1) What do we wish to achieve and what are our concrete goals?

2) In which possible fields do we wish to be active and in which fields do we not?

3) How do we intend to win on the field and against what obstacles/competitors do we have to assert ourselves?

4) What resources and skills do we have to build up and maintain for this purpose?

5) How are we to ensure the build-up and maintenance of these resources and skills?

 

Experienced change managers know that there is no shortcut for this process – and that particularly applies if we are on your own in these hectic times.

Very often, it’s possible to find plausible business strategies in PowerPoint format and a management team that is more or less convinced of their value. It is more seldom the case that the strategies are thoroughly understood and accepted by the organization. Successful changes show that a great deal of time, energy and repetition are needed to bring the organization on board and to make the relevance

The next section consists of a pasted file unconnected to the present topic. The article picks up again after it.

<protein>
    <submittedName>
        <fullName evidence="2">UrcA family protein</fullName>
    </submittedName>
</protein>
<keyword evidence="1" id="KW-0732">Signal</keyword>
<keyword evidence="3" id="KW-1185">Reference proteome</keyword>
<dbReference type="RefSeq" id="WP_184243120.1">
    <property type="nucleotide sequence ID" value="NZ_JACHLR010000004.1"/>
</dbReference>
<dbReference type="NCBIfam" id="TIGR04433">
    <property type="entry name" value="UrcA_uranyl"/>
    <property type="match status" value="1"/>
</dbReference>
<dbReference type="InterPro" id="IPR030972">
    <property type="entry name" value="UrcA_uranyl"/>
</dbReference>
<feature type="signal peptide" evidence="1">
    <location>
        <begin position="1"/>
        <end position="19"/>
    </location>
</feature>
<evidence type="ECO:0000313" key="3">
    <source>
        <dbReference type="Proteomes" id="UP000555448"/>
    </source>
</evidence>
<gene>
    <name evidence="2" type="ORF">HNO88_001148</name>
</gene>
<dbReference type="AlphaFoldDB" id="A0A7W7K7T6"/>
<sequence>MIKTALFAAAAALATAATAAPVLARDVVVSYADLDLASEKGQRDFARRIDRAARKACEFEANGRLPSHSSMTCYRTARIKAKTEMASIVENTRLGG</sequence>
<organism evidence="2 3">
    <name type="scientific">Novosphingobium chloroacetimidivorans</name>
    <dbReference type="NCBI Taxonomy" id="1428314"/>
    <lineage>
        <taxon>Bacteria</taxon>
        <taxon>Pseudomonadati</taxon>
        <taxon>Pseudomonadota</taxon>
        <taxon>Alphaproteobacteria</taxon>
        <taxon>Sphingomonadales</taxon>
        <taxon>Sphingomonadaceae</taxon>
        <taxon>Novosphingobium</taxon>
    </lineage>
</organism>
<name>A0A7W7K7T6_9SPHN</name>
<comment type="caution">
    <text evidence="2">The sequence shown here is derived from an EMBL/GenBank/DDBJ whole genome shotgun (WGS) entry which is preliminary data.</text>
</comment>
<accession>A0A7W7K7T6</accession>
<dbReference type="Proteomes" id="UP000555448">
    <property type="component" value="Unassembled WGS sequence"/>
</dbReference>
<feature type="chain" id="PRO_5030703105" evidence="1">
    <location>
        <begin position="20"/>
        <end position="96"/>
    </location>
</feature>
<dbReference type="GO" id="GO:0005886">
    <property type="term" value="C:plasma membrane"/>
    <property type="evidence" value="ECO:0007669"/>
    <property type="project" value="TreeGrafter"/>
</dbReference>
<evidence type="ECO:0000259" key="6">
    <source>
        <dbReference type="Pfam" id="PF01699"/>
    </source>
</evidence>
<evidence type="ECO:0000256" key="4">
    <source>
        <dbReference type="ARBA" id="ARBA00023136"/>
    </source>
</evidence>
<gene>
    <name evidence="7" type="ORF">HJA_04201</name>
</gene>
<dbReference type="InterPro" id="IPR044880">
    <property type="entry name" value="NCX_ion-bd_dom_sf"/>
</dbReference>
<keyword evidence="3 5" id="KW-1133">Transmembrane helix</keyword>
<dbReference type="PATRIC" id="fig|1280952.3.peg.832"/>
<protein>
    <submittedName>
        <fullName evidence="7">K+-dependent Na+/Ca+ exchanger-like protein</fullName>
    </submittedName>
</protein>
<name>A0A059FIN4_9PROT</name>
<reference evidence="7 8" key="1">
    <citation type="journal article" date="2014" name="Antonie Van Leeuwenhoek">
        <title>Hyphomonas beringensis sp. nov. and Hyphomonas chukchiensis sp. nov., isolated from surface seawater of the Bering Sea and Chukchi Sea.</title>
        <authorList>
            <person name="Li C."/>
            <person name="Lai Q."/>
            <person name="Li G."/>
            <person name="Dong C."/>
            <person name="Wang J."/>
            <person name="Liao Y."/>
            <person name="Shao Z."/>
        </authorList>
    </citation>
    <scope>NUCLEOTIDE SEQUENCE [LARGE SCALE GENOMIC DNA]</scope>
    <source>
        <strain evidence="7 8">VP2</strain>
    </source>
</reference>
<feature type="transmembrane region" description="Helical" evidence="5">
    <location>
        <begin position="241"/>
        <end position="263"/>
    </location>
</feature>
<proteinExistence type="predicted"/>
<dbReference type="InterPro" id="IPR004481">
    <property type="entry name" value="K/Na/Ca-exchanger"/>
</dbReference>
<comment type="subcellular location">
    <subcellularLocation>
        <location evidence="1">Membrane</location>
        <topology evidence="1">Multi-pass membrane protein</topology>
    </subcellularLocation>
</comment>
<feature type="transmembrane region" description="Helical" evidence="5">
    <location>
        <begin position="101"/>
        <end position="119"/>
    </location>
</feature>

of the strategy clear to all business units and functions concerned. Just as personal yoga derives its strength from the alternation between tension and relaxation, similarly, successful companies regularly create spaces and time breaks during everyday operations in order to devote themselves to the continuous further development of the individual business unit and the company as a whole, as laid down by the established strategy and vision.
 

The methods used to take the organization with you on your journey are as diverse and creative as there are exercises in yoga: in the final analysis, it actually all boils down to the need to find the methods that suit the company and enable it to regularly and comprehensively focus its attention and that of the whole organization on the vision and strategy. Only when this has been applied to all corporate business units and functions in flesh and blood, when value creation process buys in, is truly successful corporate development possible. That’s just how simple yoga is.

 

Marcus Sewtz

Is a corporate development expert in Team Retail Excellence.

His focus is on empowering people and organizations to find their visions and the paths leading to them.